The Alpine is a medium to large sized breed of domestic goat known for its very good milking ability. They have no set colours or markings. They have horns, a straight profile and erect ears. The breed originated in the French Alps. Mature does weigh around 61 kg, and are about 76 cm tall at the shoulder.
British Alpine does are medium to heavy milk producers. Fat yield is usually between 3% and 4%.
British Alpines are best suited to temperate climates, and are reported to perform poorly in areas of high humidity.
The British Alpine is a tall, rangy and graceful dairy-type animal (that is, with a dished or straight facial line and a wedge-shaped body). The average height, measured at the withers, is about 83 cm for does and 95 cm for bucks. The breed is similar to the Saanen in structure and the Toggenburg in markings.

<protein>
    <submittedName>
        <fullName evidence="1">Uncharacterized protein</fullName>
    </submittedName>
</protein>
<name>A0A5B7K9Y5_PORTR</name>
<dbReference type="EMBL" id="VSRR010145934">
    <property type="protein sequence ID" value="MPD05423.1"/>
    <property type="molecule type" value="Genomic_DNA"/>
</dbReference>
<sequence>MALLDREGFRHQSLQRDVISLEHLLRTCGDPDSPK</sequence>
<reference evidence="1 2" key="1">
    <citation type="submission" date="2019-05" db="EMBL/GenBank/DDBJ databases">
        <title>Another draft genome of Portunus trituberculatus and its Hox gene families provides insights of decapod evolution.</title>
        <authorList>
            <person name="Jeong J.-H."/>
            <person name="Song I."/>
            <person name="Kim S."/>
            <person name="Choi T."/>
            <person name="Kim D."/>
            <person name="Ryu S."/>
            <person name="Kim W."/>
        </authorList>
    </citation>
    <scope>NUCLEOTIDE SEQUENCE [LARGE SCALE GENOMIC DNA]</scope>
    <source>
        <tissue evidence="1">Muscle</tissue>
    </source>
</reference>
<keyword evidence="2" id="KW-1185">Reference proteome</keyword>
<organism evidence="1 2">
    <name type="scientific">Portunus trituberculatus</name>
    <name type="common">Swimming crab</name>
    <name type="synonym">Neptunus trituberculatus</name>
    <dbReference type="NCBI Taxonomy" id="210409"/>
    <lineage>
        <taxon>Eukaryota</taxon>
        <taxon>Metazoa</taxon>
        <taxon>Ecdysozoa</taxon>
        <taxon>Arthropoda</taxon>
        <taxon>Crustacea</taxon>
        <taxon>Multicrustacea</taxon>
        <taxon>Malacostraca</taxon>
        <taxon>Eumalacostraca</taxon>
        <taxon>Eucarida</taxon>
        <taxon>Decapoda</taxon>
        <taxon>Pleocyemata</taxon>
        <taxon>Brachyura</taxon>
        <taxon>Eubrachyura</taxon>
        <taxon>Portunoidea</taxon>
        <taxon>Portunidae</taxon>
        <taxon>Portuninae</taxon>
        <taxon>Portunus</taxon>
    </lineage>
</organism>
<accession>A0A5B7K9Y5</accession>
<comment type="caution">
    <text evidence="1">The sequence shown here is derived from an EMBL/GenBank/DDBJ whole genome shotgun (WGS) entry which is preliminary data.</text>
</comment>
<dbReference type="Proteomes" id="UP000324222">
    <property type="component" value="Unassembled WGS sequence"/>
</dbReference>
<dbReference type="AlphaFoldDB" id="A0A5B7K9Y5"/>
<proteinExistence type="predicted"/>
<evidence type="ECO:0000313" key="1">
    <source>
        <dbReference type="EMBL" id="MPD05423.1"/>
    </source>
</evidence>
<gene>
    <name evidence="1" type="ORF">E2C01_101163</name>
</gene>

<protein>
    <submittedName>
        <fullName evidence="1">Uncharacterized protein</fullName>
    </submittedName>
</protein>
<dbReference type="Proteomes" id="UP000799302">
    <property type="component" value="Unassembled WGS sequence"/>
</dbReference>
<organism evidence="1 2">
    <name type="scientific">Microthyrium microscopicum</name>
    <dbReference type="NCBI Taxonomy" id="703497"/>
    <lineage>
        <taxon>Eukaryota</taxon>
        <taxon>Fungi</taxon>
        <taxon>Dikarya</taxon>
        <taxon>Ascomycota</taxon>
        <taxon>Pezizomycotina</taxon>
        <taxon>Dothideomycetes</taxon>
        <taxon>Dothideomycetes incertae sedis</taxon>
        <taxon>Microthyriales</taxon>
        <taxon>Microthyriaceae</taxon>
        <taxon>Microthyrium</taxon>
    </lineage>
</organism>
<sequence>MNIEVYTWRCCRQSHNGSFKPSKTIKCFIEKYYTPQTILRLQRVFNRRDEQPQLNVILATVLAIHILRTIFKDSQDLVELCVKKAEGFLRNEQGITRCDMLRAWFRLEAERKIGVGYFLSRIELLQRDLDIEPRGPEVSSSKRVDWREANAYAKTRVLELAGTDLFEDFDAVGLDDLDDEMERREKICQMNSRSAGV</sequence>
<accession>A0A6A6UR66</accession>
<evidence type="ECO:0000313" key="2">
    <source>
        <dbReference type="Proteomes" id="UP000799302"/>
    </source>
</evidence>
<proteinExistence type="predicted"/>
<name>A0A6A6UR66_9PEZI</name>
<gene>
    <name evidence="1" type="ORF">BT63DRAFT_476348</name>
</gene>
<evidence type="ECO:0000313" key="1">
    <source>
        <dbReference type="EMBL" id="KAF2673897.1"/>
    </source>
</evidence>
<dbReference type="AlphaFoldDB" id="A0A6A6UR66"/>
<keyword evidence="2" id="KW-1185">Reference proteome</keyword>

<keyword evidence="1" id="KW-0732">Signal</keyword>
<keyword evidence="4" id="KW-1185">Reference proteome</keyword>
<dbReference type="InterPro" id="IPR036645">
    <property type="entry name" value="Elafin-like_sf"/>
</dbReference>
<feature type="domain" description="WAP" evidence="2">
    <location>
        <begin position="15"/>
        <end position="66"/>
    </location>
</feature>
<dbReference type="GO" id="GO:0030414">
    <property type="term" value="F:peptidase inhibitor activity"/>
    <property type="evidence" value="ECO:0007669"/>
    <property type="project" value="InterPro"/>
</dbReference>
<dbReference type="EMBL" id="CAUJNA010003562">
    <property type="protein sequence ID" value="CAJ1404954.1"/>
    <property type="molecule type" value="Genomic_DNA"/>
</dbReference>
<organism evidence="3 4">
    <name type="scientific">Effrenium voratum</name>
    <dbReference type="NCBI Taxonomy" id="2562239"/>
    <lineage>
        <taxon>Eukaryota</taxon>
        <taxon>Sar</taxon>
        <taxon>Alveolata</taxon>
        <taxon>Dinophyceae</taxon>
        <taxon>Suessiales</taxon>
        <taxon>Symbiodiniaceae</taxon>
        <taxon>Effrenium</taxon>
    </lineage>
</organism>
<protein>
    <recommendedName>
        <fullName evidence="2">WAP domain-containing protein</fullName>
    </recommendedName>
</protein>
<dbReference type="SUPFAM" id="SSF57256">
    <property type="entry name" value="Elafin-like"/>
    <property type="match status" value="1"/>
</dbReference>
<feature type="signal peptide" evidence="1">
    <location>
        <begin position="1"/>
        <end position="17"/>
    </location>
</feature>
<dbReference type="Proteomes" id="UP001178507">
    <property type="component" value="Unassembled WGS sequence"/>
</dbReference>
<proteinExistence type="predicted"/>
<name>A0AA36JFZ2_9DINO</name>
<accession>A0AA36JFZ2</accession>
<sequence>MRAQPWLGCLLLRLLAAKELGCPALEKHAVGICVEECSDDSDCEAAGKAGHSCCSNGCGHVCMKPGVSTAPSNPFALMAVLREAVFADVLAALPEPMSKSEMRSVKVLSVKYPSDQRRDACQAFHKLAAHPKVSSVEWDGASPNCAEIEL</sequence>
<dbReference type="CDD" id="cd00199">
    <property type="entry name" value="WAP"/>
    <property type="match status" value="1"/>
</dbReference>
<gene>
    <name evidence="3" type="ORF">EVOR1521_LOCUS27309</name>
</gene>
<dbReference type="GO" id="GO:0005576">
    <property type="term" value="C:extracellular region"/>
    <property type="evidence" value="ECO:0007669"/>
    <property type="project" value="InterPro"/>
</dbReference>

British Alpines are black in colour and the coat is generally short, fine and glossy, although bucks may have longer hair. They have white or cream markings on various parts of the body. These markings may fade with age. Horns and tassels may or may not be present at birth. The ears are erect and point slightly forward. The muzzle is generally squarish. British Alpines are very independent and tend to stay with their own breed. They are excellent foragers and have good jumping ability.